He was unsettled and applied for a transfer to 1586 Special Duties Flight, which he knew was making trips to his native Poland. No doubt, due to shortages of experienced aircrew, his request was accepted and he was posted to RAF Tempsford, in Bedfordshire, the home of 138 Squadron, for training on Handley Page Halifax bombers. On 25th May 1944, he was sent to RAF Campo Casale at Brindisi in Southern Italy, where he joined 1586 Flight. The very next day, he flew the first of his 39 missions with them (to Jugoslavia). Of these missions, 20 were to Northern Italy, 8 to Jugoslavia and 11 to Poland, including 5 to the participants of the Warsaw Uprising.
On the last of these missions, on the night of 16/17 August 1944, he was attacked by a Junkers Ju88 night fighter and shot down over Bochnia in Silesia. This Ju88 was probably piloted by Lt Gustav Francsi of 1/NJG100 who reported shooting down four aircraft, including a Halifax, on that night. He had successfully carried out his mission and was on the way home when he was forced to the ground.
He was captured and subjected to a brutal interrogation before being sent to a hospital at Krakow Stalag Luft VIIIb at Lamsdorf, Germany (now Lambinowice, Poland) near Opole, in Silesia – a partitioned off part of Stalag VIII army POW camp, housing about 1,000 airmen, mainly NCO’s.
This camp was evacuated on 22nd January 1945 and the prisoners were marched west, ahead of the Russian advance from the east. This was carried out under extremely difficult conditions; freezing weather, inadequate clothing and inadequate food supplies. He was liberated by American troops at Kassel in Northern Hesse, Germany on 30th March 1945 and subsequently repatriated to Britain. On 2nd April 1945, he boarded a Douglas Dakota and was flown to Oxford (RAF Benson ?). At this time he was in very poor health, suffering from dysentery and weighing only 46kg, and was sent to Craighall Castle at Rattray near Blairgowrie, Perthshire, Scotland – where he spent time resting and recuperating until January 1946, when he was posted to 304 Squadron at RAF Chedburgh, Suffolk, flying Vickers Warwick unarmed bombers in Transport Command to Naples and Athens until his discharge on 16th August 1946.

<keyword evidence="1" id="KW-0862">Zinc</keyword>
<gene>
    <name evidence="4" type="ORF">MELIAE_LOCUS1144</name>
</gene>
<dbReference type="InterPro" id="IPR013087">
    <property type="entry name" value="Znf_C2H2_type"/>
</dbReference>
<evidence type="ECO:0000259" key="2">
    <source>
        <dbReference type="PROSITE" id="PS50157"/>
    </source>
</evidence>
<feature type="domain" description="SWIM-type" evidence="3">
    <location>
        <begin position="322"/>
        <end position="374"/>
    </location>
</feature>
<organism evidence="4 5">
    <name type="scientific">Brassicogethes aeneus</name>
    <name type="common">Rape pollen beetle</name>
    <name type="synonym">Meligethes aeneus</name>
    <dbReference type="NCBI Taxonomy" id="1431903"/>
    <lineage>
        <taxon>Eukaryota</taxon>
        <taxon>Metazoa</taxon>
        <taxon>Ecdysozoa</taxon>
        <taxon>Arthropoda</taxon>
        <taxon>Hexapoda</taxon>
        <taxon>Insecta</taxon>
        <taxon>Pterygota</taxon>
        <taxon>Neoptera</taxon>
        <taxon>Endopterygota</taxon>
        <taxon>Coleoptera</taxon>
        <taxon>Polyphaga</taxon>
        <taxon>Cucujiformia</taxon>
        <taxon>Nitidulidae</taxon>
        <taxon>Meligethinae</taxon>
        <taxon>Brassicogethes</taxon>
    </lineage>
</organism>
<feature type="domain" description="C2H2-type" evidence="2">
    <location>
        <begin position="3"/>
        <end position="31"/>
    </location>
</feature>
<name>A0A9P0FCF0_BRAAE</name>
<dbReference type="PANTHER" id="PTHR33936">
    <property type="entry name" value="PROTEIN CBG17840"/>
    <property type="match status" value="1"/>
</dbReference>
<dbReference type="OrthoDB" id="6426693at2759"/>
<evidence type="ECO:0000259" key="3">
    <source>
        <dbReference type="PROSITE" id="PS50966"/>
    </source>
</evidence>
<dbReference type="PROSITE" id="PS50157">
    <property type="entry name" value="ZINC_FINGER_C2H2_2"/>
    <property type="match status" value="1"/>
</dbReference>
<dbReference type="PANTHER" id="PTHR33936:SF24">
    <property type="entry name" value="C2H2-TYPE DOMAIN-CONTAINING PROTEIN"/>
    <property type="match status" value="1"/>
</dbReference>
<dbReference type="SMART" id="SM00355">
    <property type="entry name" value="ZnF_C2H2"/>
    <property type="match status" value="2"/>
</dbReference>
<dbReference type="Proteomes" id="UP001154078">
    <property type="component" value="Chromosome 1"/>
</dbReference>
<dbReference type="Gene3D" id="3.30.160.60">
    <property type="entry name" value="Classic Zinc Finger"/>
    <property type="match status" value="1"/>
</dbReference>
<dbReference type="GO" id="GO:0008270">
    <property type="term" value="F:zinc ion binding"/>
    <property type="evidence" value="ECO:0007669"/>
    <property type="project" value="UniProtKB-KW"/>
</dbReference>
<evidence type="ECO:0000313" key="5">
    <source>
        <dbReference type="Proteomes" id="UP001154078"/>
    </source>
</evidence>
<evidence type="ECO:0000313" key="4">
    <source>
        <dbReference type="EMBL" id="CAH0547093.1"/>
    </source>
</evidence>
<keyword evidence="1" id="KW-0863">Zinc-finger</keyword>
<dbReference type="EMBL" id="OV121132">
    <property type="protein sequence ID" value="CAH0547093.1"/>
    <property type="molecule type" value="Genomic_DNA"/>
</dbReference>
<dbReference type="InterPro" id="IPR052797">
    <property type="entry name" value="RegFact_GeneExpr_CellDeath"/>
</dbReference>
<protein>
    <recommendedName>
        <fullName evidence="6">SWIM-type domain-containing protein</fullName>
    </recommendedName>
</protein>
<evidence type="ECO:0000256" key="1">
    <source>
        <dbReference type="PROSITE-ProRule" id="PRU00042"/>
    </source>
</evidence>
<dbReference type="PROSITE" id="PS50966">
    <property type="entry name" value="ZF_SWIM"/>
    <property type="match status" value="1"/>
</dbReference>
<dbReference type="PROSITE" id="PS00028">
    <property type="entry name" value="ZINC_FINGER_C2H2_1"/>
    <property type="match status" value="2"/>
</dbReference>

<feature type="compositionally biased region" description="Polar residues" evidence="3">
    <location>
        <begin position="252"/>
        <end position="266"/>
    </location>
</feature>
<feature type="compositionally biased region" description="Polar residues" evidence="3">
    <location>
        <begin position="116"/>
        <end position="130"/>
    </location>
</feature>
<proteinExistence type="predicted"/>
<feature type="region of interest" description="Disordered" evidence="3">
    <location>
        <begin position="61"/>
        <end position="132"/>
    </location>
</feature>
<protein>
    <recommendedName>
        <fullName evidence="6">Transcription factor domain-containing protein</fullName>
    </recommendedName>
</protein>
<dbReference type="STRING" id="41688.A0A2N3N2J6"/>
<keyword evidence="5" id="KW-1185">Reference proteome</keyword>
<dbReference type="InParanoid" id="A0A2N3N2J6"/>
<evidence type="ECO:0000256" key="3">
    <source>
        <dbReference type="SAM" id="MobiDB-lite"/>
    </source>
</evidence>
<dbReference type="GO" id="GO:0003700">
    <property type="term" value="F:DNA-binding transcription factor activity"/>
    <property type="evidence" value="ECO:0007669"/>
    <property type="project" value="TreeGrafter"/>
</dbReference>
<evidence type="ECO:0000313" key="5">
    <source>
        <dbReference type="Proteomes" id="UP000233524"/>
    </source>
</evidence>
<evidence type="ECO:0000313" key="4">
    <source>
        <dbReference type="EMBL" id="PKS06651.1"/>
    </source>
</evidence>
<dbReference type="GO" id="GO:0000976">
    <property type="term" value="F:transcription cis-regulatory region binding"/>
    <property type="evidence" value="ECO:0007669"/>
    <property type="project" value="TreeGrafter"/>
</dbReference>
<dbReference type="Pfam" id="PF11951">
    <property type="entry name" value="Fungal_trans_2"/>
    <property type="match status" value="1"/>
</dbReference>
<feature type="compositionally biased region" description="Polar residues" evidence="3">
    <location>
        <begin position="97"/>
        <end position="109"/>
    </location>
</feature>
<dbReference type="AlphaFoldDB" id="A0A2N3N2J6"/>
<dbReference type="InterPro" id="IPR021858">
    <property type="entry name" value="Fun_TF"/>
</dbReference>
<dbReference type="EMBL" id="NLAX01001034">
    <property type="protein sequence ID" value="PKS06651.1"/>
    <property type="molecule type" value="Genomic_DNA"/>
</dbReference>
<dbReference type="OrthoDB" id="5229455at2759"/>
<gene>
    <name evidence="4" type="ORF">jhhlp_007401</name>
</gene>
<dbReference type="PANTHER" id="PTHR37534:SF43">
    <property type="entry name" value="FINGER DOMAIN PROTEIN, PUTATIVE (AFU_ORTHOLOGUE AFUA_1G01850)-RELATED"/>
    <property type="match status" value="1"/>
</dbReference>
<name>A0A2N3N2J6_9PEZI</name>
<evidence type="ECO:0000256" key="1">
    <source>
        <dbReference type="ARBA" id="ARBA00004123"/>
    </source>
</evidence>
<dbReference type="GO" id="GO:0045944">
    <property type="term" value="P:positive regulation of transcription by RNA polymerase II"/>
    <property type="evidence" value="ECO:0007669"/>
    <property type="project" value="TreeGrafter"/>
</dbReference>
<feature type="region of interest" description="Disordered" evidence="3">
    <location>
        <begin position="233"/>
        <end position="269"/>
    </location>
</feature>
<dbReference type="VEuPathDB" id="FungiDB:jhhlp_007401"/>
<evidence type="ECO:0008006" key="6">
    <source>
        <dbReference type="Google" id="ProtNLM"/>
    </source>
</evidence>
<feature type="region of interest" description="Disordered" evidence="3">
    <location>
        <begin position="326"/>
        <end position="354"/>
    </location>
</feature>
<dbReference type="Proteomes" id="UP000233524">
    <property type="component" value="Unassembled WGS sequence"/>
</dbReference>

After the war, he decided to return to Poland and arrived in Gdansk on 14th October 1946, but the Communist regime would not allow him to live where he wanted and so he lived, briefly, with his sister in Gdansk then moved to Wejherowo. In time, he moved to Walbrzych Mieroszow in Lower Silesia, where he was summoned to be interrogated by the Stalinist authorities, but he was not mis-treated. In this place, he took over an almost derelict German garden centre and spent his savings in restoring it to functionality. In the reconciliation period, in October 1956, (after the death of Stalin) he was able to take up a firearms licence and resume his passion for hunting. He was also offered the chance to join the flying/gliding clubs at Wroclaw and Jelenia Gora, but he declined these offers.
He maintained his horticultural business until August 1993, when his health was no longer sufficiently robust to continue working there. He sold the business and retired, moving back to Wejherowo, where he died on 28th January 2008. He was buried in the Smiechowskim Cemetery there.
During his military career, he was awarded the Silver Cross of the Order of Virtuti Militari and the Cross of Valour (three times). After the war he was awarded the Knight’s Cross of Polonia Restituta.
With special thanks to Wojciech Zmyslony for information contained in his website